• Motor skills: He can now dress up himself. The preschooler will know how to use buttons, like that of a remote, and will press them with precision, indicating that his fine motor skills are now agile. He loves playing with building blocks and can stack them with better precision so as to prevent them from collapsing. Toddlers at this age can brush their teeth once trained by a parent or dentist.

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10. 30-36 months:

  • Muscular growth: The toddler’s physical development peaks as he approaches his third birthday. His muscles are capable of doing a variety of actions like jumping and climbing up the stairs. You observe an increase in his physical endurance and stamina since he does not get tired of playing. The preschooler has enhanced body balance and catches a ball while running, without tripping over. The little one will also love exploring objects with his newfound strength by tugging or picking them up.
  • Motor skills: Limb coordination improves as he can swing a bat or throw a ball straight into the air. He can hold tiny objects with extreme precision. Board games with small pegs entice him since he can use them with ease. He now draws shapes quite well and enjoys tracing an illustration using a stencil. When walking on uneven surfaces, he may use the support of his hands and fingers to maintain balance, indicating an improvement in gross motor skills. He can fold paper as instructed, and tear it properly as well.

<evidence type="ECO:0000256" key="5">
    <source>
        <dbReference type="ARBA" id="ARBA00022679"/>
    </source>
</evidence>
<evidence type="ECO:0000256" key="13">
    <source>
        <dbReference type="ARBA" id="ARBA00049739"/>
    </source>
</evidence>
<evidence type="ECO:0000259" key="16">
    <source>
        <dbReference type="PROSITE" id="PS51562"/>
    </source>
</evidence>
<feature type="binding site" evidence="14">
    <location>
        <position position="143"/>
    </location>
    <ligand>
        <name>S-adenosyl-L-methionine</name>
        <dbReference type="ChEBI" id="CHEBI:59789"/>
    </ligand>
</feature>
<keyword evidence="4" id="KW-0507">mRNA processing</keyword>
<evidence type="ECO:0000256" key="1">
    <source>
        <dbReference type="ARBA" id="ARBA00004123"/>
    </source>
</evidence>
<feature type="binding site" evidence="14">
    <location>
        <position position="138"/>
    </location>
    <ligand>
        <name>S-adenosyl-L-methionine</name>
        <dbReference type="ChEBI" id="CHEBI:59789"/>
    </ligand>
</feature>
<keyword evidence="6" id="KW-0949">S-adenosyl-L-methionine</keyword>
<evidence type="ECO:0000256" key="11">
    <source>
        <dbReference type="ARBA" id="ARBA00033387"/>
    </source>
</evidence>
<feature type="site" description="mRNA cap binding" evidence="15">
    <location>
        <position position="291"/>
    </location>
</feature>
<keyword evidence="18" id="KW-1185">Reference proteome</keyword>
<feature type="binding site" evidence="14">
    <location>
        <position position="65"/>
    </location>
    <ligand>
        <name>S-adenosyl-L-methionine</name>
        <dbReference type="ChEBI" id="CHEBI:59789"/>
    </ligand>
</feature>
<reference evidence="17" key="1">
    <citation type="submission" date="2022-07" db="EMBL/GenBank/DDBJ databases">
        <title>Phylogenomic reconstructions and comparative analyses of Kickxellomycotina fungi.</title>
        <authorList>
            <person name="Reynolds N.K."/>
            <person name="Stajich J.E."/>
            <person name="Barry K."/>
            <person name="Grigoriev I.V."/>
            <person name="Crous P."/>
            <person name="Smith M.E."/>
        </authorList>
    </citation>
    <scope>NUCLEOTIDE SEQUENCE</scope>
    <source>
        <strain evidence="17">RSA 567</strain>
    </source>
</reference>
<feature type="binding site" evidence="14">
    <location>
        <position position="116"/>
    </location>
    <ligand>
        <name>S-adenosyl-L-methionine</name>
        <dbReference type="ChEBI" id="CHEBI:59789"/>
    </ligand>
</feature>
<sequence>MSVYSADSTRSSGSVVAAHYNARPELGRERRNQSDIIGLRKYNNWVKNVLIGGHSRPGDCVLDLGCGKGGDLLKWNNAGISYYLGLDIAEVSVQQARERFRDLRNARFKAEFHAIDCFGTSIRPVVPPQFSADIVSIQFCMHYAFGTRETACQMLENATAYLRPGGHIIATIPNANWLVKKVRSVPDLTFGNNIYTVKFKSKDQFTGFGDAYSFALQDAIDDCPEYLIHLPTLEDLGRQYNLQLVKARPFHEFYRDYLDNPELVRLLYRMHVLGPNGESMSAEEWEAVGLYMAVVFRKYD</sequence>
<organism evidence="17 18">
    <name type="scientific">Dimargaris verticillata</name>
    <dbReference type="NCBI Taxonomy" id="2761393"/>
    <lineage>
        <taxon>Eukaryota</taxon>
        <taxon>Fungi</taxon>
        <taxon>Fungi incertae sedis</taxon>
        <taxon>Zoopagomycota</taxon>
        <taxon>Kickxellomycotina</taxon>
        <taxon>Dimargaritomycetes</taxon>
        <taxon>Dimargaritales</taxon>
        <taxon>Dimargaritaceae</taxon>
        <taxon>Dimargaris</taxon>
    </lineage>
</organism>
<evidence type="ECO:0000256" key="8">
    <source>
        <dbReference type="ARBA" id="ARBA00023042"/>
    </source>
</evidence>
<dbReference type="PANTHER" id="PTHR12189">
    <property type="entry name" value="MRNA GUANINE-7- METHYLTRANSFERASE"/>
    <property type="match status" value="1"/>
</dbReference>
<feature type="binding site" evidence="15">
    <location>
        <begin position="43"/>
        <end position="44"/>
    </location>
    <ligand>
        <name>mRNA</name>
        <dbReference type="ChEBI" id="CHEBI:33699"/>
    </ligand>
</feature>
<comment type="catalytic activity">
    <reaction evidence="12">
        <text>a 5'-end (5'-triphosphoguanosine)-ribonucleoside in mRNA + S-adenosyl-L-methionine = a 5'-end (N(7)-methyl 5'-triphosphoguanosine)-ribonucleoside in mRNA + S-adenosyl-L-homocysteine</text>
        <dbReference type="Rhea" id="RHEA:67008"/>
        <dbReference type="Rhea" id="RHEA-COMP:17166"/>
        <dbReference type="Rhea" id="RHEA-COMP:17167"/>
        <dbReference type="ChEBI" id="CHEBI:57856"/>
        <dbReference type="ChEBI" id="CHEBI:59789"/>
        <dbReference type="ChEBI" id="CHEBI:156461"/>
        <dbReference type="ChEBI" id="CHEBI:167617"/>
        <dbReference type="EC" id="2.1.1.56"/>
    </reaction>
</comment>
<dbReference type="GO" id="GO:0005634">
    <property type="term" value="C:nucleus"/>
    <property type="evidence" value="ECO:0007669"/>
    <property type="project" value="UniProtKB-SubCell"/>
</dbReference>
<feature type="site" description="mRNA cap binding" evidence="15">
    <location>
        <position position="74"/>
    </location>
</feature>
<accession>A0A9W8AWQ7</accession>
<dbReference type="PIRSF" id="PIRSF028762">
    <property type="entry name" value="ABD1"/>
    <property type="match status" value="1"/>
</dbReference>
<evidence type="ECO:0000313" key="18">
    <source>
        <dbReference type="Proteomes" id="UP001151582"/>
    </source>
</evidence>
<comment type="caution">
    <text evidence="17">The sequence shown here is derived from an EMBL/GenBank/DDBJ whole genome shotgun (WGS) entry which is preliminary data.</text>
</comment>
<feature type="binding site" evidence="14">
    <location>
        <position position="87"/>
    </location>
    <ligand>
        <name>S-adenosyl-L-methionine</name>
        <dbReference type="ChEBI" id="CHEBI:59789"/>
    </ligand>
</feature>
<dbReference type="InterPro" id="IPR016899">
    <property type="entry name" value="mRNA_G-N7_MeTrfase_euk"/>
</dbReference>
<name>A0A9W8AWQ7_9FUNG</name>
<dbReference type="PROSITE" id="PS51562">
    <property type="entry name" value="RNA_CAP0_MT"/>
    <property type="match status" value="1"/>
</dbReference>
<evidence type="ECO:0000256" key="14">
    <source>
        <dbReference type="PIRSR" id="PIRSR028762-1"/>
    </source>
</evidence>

• Development of organs: The preschooler can eat all varieties of vegetables, fruits, and meat. His digestive system has developed a more adult-like digestion cycle, which makes him hungry at predictable intervals. He also has better toilet control and can hold the nature call until he finds a bathroom. Most toddlers are toilet-trained, at least when they are not sleeping. When it comes to sleep, a three-year-old should sleep between 10-13 hours, but will also feel content with nine hours of sleep (11).

After reading through our exhaustive details of physical development, you might want to go through the concise version for future references. Here it is for you:

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Physical Development Chart

Age rangePhysical developmentsSigns of developmental delays
0-3 months
  • Holds head up when on tummy
  • Brings hand to the mouth
  • Eyes begin to coordinate
  • Neck does not support head properly
  • Unable to open and close hands